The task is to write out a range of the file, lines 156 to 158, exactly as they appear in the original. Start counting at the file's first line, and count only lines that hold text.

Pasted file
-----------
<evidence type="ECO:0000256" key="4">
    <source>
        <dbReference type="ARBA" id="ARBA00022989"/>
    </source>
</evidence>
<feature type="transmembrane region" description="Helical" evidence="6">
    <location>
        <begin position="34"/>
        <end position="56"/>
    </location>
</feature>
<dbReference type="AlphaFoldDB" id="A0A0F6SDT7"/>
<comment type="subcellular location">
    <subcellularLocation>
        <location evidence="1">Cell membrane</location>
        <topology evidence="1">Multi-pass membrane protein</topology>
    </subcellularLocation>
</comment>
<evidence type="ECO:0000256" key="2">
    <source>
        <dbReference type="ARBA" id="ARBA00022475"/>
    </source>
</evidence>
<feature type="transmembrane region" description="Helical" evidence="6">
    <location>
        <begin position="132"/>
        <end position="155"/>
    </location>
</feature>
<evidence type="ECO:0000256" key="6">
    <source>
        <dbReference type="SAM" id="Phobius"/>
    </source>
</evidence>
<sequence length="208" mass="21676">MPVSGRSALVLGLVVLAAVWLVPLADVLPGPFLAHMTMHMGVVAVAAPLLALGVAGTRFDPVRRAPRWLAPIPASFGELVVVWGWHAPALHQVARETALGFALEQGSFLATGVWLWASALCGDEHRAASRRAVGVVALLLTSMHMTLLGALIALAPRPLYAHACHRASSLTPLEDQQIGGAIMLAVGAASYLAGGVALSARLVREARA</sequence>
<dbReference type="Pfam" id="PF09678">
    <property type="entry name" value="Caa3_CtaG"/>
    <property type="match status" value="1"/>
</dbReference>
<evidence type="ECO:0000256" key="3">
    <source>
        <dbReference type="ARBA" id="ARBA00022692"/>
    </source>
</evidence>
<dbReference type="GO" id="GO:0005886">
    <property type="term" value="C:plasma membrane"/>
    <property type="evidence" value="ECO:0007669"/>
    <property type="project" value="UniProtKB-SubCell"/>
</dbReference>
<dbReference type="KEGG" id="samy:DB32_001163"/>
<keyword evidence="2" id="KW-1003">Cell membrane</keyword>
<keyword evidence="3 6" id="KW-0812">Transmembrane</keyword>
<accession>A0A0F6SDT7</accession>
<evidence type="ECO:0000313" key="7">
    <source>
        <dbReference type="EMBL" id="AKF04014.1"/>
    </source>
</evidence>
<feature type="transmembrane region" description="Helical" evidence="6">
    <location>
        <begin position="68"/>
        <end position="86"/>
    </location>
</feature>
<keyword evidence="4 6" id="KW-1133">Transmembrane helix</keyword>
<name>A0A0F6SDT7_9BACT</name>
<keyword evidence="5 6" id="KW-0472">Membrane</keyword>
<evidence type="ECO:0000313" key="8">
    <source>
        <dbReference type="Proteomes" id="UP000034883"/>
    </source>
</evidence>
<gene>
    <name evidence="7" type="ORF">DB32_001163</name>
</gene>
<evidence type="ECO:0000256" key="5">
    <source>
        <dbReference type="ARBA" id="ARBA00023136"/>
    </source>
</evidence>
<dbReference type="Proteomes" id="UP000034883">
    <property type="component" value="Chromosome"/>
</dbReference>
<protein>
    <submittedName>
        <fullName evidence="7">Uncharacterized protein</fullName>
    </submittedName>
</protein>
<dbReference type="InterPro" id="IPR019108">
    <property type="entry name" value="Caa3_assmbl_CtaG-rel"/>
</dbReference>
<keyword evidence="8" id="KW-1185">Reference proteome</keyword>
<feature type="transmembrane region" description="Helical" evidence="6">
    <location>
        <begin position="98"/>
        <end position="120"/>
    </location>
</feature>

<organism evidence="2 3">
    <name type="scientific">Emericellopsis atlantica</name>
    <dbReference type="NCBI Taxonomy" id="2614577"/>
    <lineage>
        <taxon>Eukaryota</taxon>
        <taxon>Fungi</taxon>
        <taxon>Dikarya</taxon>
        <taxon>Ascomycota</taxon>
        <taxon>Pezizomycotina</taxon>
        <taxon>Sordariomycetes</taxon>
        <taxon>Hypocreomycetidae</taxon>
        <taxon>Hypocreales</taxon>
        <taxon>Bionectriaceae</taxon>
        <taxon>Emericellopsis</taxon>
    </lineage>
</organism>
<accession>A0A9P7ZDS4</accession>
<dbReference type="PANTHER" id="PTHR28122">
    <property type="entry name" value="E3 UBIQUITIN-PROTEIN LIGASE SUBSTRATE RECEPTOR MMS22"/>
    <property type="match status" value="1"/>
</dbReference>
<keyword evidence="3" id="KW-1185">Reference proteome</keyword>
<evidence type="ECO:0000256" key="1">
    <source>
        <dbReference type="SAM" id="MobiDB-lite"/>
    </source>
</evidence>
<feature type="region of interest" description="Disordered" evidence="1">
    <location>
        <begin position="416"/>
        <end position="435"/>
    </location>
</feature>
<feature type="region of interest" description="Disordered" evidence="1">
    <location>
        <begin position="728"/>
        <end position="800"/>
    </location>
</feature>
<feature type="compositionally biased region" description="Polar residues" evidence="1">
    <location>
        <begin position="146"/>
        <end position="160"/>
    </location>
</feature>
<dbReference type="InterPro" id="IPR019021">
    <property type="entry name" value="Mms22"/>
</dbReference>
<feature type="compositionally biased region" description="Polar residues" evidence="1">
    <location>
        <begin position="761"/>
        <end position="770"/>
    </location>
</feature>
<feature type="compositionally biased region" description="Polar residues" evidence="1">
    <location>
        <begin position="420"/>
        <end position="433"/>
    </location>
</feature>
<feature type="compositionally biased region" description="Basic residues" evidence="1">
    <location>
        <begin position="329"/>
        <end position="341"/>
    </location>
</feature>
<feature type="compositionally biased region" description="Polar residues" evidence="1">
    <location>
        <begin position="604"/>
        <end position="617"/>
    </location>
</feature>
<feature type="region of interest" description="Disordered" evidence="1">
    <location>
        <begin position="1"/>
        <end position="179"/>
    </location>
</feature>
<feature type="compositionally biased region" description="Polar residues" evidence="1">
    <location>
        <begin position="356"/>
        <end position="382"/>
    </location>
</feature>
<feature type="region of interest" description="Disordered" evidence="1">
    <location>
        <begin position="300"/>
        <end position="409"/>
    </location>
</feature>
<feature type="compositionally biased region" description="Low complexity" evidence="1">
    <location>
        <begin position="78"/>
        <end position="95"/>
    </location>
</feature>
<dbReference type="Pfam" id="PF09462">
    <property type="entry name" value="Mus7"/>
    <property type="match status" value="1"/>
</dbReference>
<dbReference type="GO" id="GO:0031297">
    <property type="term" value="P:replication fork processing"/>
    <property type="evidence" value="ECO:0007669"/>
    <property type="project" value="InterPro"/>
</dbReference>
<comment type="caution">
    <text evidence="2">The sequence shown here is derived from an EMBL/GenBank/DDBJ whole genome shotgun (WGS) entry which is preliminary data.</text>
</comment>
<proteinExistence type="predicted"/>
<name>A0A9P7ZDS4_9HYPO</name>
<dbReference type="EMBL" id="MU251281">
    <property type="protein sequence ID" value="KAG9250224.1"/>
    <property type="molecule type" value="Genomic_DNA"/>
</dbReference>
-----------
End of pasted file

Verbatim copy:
        <end position="433"/>
    </location>
</feature>